From School Library Journal
Grade 6–10—This attractive title includes 80-plus recipes. From "Bread, Butter & Breakfast" to "Desserts & Drinks," there's a strong emphasis throughout on fresh food. Some of the dishes are remarkably simple. For example, "Sun-dried Tomato and Carrot Meatloaf" has just 5 ingredients. Others are imaginative (and usually healthier) variations on classics, like "Eggless Caesar with Toasted Pecans and Green Apple Croutons." And the veggie-burger recipe, "Chickpea Burger with Fresh Mango Salsa," is a winner. Step-by-step instructions are clear, with just the right amount of detail. The lively design is another plus, as are the numerous color photos, showing a good mix of food and people. The introduction includes general nutrition and safety information as well as advice about choosing organic ingredients. The book concludes with suggested menus and an extensive index. Many of the recipes are vegetarian (and some are vegan), although they are not designated as such. All in all, this is a wonderful book with a contemporary style that will entice teens to try delicious recipes for family meals and get-togethers with friends.—Lauralyn Persson, Wilmette Public Library, IL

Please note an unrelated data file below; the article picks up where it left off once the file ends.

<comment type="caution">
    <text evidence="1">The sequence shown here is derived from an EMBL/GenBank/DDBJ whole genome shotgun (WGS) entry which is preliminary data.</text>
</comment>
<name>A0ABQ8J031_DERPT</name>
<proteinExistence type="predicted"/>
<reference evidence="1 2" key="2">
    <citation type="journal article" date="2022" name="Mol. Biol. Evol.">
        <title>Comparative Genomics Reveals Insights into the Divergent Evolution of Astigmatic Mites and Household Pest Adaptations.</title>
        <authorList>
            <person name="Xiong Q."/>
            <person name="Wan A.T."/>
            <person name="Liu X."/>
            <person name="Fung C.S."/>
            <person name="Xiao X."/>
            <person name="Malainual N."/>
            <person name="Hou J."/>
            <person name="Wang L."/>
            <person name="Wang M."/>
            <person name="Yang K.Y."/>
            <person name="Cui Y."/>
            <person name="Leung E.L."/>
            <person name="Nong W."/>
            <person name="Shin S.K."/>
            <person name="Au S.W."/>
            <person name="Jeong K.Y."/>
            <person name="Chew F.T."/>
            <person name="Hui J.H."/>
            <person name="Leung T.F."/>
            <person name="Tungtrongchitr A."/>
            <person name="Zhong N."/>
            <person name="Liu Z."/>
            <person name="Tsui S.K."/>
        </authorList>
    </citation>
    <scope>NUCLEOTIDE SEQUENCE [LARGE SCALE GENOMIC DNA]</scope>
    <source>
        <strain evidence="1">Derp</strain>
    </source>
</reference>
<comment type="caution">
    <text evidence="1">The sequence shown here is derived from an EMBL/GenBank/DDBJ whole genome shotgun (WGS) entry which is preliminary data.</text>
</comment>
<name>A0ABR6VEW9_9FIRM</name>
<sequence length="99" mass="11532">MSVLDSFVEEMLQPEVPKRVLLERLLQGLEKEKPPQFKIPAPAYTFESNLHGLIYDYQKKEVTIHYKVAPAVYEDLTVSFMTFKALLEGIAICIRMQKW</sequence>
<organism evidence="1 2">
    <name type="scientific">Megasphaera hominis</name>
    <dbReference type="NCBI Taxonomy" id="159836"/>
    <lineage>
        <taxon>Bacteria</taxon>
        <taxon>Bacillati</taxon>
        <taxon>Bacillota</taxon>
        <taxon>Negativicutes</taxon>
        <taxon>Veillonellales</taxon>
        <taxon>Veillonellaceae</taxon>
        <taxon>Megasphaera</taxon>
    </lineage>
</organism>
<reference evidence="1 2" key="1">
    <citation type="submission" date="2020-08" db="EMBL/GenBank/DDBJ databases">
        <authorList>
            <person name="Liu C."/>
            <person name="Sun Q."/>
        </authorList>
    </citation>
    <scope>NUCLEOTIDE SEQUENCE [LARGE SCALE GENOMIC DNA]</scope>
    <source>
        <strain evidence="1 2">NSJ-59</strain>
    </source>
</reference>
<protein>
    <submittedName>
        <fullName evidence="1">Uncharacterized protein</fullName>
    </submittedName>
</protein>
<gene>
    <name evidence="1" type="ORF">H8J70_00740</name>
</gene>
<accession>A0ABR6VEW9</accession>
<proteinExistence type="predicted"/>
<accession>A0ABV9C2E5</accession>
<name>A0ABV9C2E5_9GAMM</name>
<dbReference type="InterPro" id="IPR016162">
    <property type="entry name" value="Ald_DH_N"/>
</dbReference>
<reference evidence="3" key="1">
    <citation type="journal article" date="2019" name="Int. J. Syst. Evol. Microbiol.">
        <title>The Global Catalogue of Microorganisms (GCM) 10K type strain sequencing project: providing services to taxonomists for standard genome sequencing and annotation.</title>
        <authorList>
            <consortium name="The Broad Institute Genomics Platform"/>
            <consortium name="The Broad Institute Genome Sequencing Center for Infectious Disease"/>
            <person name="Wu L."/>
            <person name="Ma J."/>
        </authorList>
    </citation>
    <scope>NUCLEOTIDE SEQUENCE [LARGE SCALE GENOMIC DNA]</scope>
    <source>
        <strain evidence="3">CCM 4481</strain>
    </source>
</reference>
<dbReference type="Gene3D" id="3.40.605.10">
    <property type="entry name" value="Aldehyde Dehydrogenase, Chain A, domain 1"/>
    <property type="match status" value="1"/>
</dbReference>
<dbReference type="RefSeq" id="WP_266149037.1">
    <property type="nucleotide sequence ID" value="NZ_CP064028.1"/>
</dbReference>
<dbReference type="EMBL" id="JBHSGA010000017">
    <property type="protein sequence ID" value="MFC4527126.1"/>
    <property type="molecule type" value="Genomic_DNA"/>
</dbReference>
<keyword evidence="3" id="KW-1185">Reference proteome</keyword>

(c) Copyright 2010. Library Journals LLC, a wholly owned subsidiary of Media Source, Inc. No redistribution permitted.
Chef Gold, who wrote Kids Cook 123 (2006), addresses teens in a cookbook that emphasizes fresh foods and healthy eating. Instead of concentrating on snacks, it offers a full range of items: breakfast foods, soups, sandwiches, pasta, pizza, salads, dinner courses with vegetables, side dishes, drinks, and desserts. Recipes list ingredients and provide instruction; the occasional sidebar explains how to slice a mango, boil an egg, or roast a vegetable, but novice chefs may need some hands-on help along the way. Excellent color photos appear throughout the book, showing ingredients, stages of preparation, and finished dishes. Among the best are the pictures showing members of Gold’s multicultural teen brigade of “happy sous-chefs” at work. A far cry from the stiffly posed shots in many kids’ cookbooks, they capture the fun of young people actively engaged in cooking—and eating. Enticing. Grades 9-12. --Carolyn Phelan
--This text refers to an out of print or unavailable edition of this title.